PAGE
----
One of her more unusual photos is printed on a metal sheet that hangs in the new bathroom, and shows a city corner with the names “Kensington” and “Davis” on the street signs. It has special significance because it’s a photo Kailyn took of their old neighborhood in Richmond, where she and Bear went to college, lived, and met. Kailyn says, “When we were walking home one night, Bear proposed on my front step on Davis.” Kensington Street ran near both of their homes, and it was a name they both liked, so they named their daughter after Kensington, and then their son after Davis. The Richmond theme is continued in the design of the bathroom, which features exposed brick, industrial accents and a black and white color scheme with pops of red. The brick is thanks to the chimney of the downstairs fireplace, which was uncovered during the renovation and that the Bears decided to leave exposed. Behind the chimney, a small space was fitted with floating shelves and is now used to store supplies. The storage space is handy, given that the bathroom took the place of the former linen closet, and because of this, the bathroom cabinetry includes a tall central unit for towels and sheets. The cabinets are stained the same color as in the kitchen, and also have built-in features, such as a laundry hamper and two step stools that pull out to help little hands reach the white utility sinks.
The space is a blend of modern and historic elements. Bear and Kailyn went to Valley Tile in Salem to have the original bathroom’s black and white “soccer ball” patterned floor tiles replicated in the new room, and went to Black Dog Salvage for several items, such as the large “K” and “D” letters (for Kensington and Davis) hung on the brick wall, an iron towel rack, and an entry door with a frosted glass window. “I wanted the glass in it because there are three doors in this area,” Kailyn says, gesturing to the alcove that leads to the kids’ rooms, adding, “I didn’t want it to feel dark and heavy, so the glass added lightness.” Industrial elements such as black-painted pipes for towel racks and lighting fixtures were made by Bear and update the feel of the room.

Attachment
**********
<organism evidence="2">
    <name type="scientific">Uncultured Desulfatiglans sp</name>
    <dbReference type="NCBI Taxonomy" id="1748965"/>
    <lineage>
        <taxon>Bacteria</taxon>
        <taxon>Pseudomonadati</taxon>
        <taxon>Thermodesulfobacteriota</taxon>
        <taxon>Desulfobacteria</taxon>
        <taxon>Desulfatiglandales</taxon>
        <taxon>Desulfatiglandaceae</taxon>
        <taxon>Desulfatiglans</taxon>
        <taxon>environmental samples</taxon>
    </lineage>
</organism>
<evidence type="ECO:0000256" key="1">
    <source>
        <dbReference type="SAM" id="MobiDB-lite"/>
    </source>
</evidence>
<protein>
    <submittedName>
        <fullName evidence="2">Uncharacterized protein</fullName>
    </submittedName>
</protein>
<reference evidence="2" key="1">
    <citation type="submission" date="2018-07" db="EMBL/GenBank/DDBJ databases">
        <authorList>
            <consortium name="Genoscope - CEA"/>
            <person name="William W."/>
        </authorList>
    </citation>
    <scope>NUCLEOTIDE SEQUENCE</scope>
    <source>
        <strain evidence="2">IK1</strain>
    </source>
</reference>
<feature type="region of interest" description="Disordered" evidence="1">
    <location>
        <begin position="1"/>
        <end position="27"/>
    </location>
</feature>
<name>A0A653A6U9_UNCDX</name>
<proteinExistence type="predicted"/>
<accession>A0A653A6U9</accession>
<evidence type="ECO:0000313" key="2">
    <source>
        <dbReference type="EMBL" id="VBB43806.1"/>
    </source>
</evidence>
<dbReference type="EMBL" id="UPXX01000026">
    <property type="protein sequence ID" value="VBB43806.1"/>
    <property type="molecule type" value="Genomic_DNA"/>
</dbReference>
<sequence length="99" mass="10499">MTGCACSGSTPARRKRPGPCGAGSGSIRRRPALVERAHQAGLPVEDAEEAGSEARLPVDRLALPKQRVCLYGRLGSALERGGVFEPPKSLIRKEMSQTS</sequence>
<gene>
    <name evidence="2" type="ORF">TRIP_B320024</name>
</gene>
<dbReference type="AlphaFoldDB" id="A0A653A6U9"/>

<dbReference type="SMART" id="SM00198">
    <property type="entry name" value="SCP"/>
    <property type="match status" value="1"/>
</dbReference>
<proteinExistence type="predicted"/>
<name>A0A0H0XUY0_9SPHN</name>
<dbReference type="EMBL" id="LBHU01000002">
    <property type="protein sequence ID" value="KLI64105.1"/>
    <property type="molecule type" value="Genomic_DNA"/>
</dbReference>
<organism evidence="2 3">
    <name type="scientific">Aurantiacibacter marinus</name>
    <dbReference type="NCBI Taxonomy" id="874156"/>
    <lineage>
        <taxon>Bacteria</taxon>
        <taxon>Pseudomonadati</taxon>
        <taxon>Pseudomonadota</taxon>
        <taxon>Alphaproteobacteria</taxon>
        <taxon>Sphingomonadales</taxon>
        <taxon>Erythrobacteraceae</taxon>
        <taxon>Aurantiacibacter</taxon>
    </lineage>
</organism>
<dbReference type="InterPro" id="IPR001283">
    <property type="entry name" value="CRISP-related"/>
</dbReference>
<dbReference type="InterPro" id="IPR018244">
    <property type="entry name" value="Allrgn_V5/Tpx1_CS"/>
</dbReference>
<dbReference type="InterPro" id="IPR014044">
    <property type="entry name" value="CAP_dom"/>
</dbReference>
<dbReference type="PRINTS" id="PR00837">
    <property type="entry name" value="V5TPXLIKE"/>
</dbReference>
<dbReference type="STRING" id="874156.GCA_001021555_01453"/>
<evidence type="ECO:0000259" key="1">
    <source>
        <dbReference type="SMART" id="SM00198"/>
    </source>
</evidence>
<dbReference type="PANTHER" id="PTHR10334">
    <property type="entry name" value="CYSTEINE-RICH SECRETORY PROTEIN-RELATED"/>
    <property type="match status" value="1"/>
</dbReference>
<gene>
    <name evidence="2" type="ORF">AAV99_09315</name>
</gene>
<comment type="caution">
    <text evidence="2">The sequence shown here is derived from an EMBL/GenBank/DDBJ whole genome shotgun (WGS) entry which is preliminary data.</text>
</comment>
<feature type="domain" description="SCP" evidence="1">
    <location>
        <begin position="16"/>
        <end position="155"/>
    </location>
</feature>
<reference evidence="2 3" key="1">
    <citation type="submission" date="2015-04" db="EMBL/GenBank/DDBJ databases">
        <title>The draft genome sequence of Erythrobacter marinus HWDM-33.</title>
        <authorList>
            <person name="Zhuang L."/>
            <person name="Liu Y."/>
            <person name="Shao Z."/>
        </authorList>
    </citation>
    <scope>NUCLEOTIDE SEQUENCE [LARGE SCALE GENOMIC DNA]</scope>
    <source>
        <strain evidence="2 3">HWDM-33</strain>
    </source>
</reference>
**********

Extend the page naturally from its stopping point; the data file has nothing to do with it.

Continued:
The renovation uncovered more than just the brick chimney. Kailyn says, “When they pulled out the existing oven and stove, behind it was a hole that led to a walled-up pantry with shelves. On the shelves were about 30 magazines from the 1950s, such as Good Housekeeping and American Magazine. Most of them have our address on it and the name of the people who lived here.” Several of the magazines are now displayed in the great room, including one Good Housekeeping that sits on the sofa table. Kailyn initially put it there for its yellow cover, which matches the room’s color scheme, but then she saw that one of the articles was titled, “Things I Never Tell My Husband,” and left it there as a joke. This is news to Bear. “I never even noticed!” he exclaims.
The magazines weren’t the only surprise Kailyn and Bear found in the bungalow. While mounting their TV in the bookshelves, Bear says, “We cut holes in the back of the shelves and were reaching down to feed the wires through, and we came across a hatchet inside the wall.” The hatchet, which Bear says was handmade, now lives in the garage, but the mystery endures. Perhaps someone long ago wanted to “bury the hatchet”?
While a nearly hundred-year-old house is bound to hold some surprises, it’s well suited for this young family. The updated bungalow is situated on a rare double lot, with a huge beechnut tree for shade and plenty of room for swing sets, soccer, and backyard gatherings. Bear says that when they moved from Bluefield they were worried about losing land, so having the extra space was a boon. He likes to joke that their house is a mullet (the legendary haircut described as “business in the front, party in the back”) and says that, between the somewhat busy front road and quiet backyard, it’s “Richmond in the front, Bluefield in the back.”
The Bears have only lived in the bungalow for three years, but with family nearby and “awesome neighbors,” they have no desire to move. And now with the renovation complete, the great room is the perfect space for the way Kailyn and Bear live and entertain. “That’s one reason we decided to go all the way with the kitchen and not just do the peep-through,” Kailyn says. “This is our forever home.”